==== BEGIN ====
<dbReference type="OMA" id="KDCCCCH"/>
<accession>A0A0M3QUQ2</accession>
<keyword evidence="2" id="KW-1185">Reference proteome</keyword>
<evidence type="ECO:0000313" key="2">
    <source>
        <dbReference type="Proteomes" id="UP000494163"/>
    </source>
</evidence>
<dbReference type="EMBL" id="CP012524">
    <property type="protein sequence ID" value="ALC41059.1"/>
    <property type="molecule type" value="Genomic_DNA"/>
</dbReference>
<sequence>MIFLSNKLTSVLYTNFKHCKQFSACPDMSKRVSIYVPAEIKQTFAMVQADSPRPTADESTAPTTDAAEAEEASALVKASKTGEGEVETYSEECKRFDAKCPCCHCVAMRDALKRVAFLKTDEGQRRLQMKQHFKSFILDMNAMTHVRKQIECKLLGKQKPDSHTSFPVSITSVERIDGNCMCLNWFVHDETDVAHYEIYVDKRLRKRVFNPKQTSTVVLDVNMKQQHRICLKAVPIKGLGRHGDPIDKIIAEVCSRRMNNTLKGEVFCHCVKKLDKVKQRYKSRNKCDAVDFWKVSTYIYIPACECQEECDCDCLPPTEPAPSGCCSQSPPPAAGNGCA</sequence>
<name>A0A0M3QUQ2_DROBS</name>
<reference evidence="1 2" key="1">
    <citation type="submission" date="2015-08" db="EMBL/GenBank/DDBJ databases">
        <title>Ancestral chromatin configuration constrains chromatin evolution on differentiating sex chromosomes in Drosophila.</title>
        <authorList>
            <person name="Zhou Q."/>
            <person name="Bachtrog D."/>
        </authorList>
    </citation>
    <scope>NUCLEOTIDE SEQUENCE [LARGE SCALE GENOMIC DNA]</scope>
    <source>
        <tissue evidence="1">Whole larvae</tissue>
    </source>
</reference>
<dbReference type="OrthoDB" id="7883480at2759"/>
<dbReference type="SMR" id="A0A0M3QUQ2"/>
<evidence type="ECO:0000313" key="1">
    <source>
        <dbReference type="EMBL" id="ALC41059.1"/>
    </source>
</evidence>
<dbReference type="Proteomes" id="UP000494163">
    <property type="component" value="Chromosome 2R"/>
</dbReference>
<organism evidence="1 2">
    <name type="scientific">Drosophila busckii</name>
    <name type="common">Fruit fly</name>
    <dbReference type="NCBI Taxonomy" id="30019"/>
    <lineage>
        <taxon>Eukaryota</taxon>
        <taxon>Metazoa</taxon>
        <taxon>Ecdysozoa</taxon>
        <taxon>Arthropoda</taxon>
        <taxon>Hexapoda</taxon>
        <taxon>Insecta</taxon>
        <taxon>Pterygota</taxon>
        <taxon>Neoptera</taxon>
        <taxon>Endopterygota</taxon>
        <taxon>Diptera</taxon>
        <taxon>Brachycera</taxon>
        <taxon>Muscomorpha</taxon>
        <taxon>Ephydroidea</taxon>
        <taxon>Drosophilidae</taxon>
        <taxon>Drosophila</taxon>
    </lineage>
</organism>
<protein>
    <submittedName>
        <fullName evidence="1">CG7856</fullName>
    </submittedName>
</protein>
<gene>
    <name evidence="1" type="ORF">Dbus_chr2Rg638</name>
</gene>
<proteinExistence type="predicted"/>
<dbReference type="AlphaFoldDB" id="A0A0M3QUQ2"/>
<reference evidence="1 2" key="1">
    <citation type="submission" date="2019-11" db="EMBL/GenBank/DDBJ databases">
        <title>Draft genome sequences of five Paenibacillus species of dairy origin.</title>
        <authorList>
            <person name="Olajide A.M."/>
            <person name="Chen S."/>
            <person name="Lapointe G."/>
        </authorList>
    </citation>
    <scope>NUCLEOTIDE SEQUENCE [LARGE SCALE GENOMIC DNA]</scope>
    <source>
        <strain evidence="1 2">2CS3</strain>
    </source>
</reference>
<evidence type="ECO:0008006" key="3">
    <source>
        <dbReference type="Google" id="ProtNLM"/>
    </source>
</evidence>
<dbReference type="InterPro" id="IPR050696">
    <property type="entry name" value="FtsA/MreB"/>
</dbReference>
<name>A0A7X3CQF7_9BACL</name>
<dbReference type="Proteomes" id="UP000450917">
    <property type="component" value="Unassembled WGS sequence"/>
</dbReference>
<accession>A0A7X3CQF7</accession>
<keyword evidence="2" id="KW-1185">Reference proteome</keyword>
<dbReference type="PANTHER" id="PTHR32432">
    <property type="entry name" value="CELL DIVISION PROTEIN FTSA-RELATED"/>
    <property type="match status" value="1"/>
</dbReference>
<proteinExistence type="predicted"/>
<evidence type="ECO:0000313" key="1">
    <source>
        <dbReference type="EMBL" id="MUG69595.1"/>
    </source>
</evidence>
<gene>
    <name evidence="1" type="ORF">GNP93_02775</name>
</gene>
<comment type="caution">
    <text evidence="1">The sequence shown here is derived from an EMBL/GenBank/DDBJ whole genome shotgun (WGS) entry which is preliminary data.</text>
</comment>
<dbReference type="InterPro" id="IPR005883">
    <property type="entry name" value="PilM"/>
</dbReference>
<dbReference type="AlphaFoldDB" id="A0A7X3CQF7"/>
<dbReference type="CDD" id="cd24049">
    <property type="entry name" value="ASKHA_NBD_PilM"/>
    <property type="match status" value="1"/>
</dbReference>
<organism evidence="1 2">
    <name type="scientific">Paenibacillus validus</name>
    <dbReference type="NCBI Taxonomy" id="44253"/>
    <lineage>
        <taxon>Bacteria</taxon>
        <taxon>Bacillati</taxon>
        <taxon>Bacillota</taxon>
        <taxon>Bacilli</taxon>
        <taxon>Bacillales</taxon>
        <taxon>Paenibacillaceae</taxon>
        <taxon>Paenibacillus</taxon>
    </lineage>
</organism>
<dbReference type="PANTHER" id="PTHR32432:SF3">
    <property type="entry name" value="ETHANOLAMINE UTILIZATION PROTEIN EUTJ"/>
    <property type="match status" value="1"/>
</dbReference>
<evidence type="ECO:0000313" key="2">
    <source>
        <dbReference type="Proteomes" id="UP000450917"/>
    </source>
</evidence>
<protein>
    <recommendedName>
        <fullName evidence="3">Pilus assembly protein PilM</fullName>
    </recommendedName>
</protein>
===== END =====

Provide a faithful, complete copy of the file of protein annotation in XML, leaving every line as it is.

<dbReference type="OMA" id="KDCCCCH"/>
<accession>A0A0M3QUQ2</accession>
<keyword evidence="2" id="KW-1185">Reference proteome</keyword>
<evidence type="ECO:0000313" key="2">
    <source>
        <dbReference type="Proteomes" id="UP000494163"/>
    </source>
</evidence>
<dbReference type="EMBL" id="CP012524">
    <property type="protein sequence ID" value="ALC41059.1"/>
    <property type="molecule type" value="Genomic_DNA"/>
</dbReference>
<sequence>MIFLSNKLTSVLYTNFKHCKQFSACPDMSKRVSIYVPAEIKQTFAMVQADSPRPTADESTAPTTDAAEAEEASALVKASKTGEGEVETYSEECKRFDAKCPCCHCVAMRDALKRVAFLKTDEGQRRLQMKQHFKSFILDMNAMTHVRKQIECKLLGKQKPDSHTSFPVSITSVERIDGNCMCLNWFVHDETDVAHYEIYVDKRLRKRVFNPKQTSTVVLDVNMKQQHRICLKAVPIKGLGRHGDPIDKIIAEVCSRRMNNTLKGEVFCHCVKKLDKVKQRYKSRNKCDAVDFWKVSTYIYIPACECQEECDCDCLPPTEPAPSGCCSQSPPPAAGNGCA</sequence>
<name>A0A0M3QUQ2_DROBS</name>
<reference evidence="1 2" key="1">
    <citation type="submission" date="2015-08" db="EMBL/GenBank/DDBJ databases">
        <title>Ancestral chromatin configuration constrains chromatin evolution on differentiating sex chromosomes in Drosophila.</title>
        <authorList>
            <person name="Zhou Q."/>
            <person name="Bachtrog D."/>
        </authorList>
    </citation>
    <scope>NUCLEOTIDE SEQUENCE [LARGE SCALE GENOMIC DNA]</scope>
    <source>
        <tissue evidence="1">Whole larvae</tissue>
    </source>
</reference>
<dbReference type="OrthoDB" id="7883480at2759"/>
<dbReference type="SMR" id="A0A0M3QUQ2"/>
<evidence type="ECO:0000313" key="1">
    <source>
        <dbReference type="EMBL" id="ALC41059.1"/>
    </source>
</evidence>
<dbReference type="Proteomes" id="UP000494163">
    <property type="component" value="Chromosome 2R"/>
</dbReference>
<organism evidence="1 2">
    <name type="scientific">Drosophila busckii</name>
    <name type="common">Fruit fly</name>
    <dbReference type="NCBI Taxonomy" id="30019"/>
    <lineage>
        <taxon>Eukaryota</taxon>
        <taxon>Metazoa</taxon>
        <taxon>Ecdysozoa</taxon>
        <taxon>Arthropoda</taxon>
        <taxon>Hexapoda</taxon>
        <taxon>Insecta</taxon>
        <taxon>Pterygota</taxon>
        <taxon>Neoptera</taxon>
        <taxon>Endopterygota</taxon>
        <taxon>Diptera</taxon>
        <taxon>Brachycera</taxon>
        <taxon>Muscomorpha</taxon>
        <taxon>Ephydroidea</taxon>
        <taxon>Drosophilidae</taxon>
        <taxon>Drosophila</taxon>
    </lineage>
</organism>
<protein>
    <submittedName>
        <fullName evidence="1">CG7856</fullName>
    </submittedName>
</protein>
<gene>
    <name evidence="1" type="ORF">Dbus_chr2Rg638</name>
</gene>
<proteinExistence type="predicted"/>
<dbReference type="AlphaFoldDB" id="A0A0M3QUQ2"/>
<reference evidence="1 2" key="1">
    <citation type="submission" date="2019-11" db="EMBL/GenBank/DDBJ databases">
        <title>Draft genome sequences of five Paenibacillus species of dairy origin.</title>
        <authorList>
            <person name="Olajide A.M."/>
            <person name="Chen S."/>
            <person name="Lapointe G."/>
        </authorList>
    </citation>
    <scope>NUCLEOTIDE SEQUENCE [LARGE SCALE GENOMIC DNA]</scope>
    <source>
        <strain evidence="1 2">2CS3</strain>
    </source>
</reference>
<evidence type="ECO:0008006" key="3">
    <source>
        <dbReference type="Google" id="ProtNLM"/>
    </source>
</evidence>
<dbReference type="InterPro" id="IPR050696">
    <property type="entry name" value="FtsA/MreB"/>
</dbReference>
<name>A0A7X3CQF7_9BACL</name>
<dbReference type="Proteomes" id="UP000450917">
    <property type="component" value="Unassembled WGS sequence"/>
</dbReference>
<accession>A0A7X3CQF7</accession>
<keyword evidence="2" id="KW-1185">Reference proteome</keyword>
<dbReference type="PANTHER" id="PTHR32432">
    <property type="entry name" value="CELL DIVISION PROTEIN FTSA-RELATED"/>
    <property type="match status" value="1"/>
</dbReference>
<proteinExistence type="predicted"/>
<evidence type="ECO:0000313" key="1">
    <source>
        <dbReference type="EMBL" id="MUG69595.1"/>
    </source>
</evidence>
<gene>
    <name evidence="1" type="ORF">GNP93_02775</name>
</gene>
<comment type="caution">
    <text evidence="1">The sequence shown here is derived from an EMBL/GenBank/DDBJ whole genome shotgun (WGS) entry which is preliminary data.</text>
</comment>
<dbReference type="InterPro" id="IPR005883">
    <property type="entry name" value="PilM"/>
</dbReference>
<dbReference type="AlphaFoldDB" id="A0A7X3CQF7"/>
<dbReference type="CDD" id="cd24049">
    <property type="entry name" value="ASKHA_NBD_PilM"/>
    <property type="match status" value="1"/>
</dbReference>
<organism evidence="1 2">
    <name type="scientific">Paenibacillus validus</name>
    <dbReference type="NCBI Taxonomy" id="44253"/>
    <lineage>
        <taxon>Bacteria</taxon>
        <taxon>Bacillati</taxon>
        <taxon>Bacillota</taxon>
        <taxon>Bacilli</taxon>
        <taxon>Bacillales</taxon>
        <taxon>Paenibacillaceae</taxon>
        <taxon>Paenibacillus</taxon>
    </lineage>
</organism>
<dbReference type="PANTHER" id="PTHR32432:SF3">
    <property type="entry name" value="ETHANOLAMINE UTILIZATION PROTEIN EUTJ"/>
    <property type="match status" value="1"/>
</dbReference>
<evidence type="ECO:0000313" key="2">
    <source>
        <dbReference type="Proteomes" id="UP000450917"/>
    </source>
</evidence>
<protein>
    <recommendedName>
        <fullName evidence="3">Pilus assembly protein PilM</fullName>
    </recommendedName>
</protein>